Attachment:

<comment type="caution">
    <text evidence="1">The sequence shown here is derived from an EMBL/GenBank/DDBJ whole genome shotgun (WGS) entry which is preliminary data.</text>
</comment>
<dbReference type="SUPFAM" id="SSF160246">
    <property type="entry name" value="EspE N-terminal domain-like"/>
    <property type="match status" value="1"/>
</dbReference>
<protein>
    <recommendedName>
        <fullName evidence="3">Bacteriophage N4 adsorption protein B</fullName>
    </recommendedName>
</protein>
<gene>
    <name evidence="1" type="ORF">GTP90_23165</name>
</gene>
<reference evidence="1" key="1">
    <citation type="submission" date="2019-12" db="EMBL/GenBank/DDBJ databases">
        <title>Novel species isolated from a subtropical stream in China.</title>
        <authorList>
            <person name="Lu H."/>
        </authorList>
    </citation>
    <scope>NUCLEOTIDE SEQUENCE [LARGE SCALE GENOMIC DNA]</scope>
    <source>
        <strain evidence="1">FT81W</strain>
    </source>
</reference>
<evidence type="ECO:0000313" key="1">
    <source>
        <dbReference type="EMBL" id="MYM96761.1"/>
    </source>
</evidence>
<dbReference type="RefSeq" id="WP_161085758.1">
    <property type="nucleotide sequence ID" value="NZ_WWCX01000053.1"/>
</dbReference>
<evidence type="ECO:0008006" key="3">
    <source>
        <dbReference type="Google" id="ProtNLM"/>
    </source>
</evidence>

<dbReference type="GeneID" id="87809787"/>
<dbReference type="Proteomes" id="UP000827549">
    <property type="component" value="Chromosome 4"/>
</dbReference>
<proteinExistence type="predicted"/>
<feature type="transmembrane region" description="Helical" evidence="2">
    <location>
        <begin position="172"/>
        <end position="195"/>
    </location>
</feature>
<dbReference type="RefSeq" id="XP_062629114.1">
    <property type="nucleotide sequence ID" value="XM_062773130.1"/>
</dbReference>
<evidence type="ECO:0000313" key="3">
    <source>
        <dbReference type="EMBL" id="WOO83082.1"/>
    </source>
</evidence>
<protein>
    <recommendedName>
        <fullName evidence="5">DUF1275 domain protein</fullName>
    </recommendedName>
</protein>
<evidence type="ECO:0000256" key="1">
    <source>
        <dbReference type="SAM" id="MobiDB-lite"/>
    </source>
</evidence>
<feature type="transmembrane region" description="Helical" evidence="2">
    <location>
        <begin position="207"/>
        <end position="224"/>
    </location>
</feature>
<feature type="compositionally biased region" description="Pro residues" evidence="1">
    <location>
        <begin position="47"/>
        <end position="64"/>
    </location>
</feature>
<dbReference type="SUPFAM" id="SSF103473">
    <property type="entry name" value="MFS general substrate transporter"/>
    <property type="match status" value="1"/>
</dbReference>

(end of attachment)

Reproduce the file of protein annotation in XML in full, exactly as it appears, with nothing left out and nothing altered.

<comment type="caution">
    <text evidence="1">The sequence shown here is derived from an EMBL/GenBank/DDBJ whole genome shotgun (WGS) entry which is preliminary data.</text>
</comment>
<dbReference type="SUPFAM" id="SSF160246">
    <property type="entry name" value="EspE N-terminal domain-like"/>
    <property type="match status" value="1"/>
</dbReference>
<protein>
    <recommendedName>
        <fullName evidence="3">Bacteriophage N4 adsorption protein B</fullName>
    </recommendedName>
</protein>
<gene>
    <name evidence="1" type="ORF">GTP90_23165</name>
</gene>
<reference evidence="1" key="1">
    <citation type="submission" date="2019-12" db="EMBL/GenBank/DDBJ databases">
        <title>Novel species isolated from a subtropical stream in China.</title>
        <authorList>
            <person name="Lu H."/>
        </authorList>
    </citation>
    <scope>NUCLEOTIDE SEQUENCE [LARGE SCALE GENOMIC DNA]</scope>
    <source>
        <strain evidence="1">FT81W</strain>
    </source>
</reference>
<evidence type="ECO:0000313" key="1">
    <source>
        <dbReference type="EMBL" id="MYM96761.1"/>
    </source>
</evidence>
<dbReference type="RefSeq" id="WP_161085758.1">
    <property type="nucleotide sequence ID" value="NZ_WWCX01000053.1"/>
</dbReference>
<evidence type="ECO:0008006" key="3">
    <source>
        <dbReference type="Google" id="ProtNLM"/>
    </source>
</evidence>

<dbReference type="GeneID" id="87809787"/>
<dbReference type="Proteomes" id="UP000827549">
    <property type="component" value="Chromosome 4"/>
</dbReference>
<proteinExistence type="predicted"/>
<feature type="transmembrane region" description="Helical" evidence="2">
    <location>
        <begin position="172"/>
        <end position="195"/>
    </location>
</feature>
<dbReference type="RefSeq" id="XP_062629114.1">
    <property type="nucleotide sequence ID" value="XM_062773130.1"/>
</dbReference>
<evidence type="ECO:0000313" key="3">
    <source>
        <dbReference type="EMBL" id="WOO83082.1"/>
    </source>
</evidence>
<protein>
    <recommendedName>
        <fullName evidence="5">DUF1275 domain protein</fullName>
    </recommendedName>
</protein>
<evidence type="ECO:0000256" key="1">
    <source>
        <dbReference type="SAM" id="MobiDB-lite"/>
    </source>
</evidence>
<feature type="transmembrane region" description="Helical" evidence="2">
    <location>
        <begin position="207"/>
        <end position="224"/>
    </location>
</feature>
<feature type="compositionally biased region" description="Pro residues" evidence="1">
    <location>
        <begin position="47"/>
        <end position="64"/>
    </location>
</feature>
<dbReference type="SUPFAM" id="SSF103473">
    <property type="entry name" value="MFS general substrate transporter"/>
    <property type="match status" value="1"/>
</dbReference>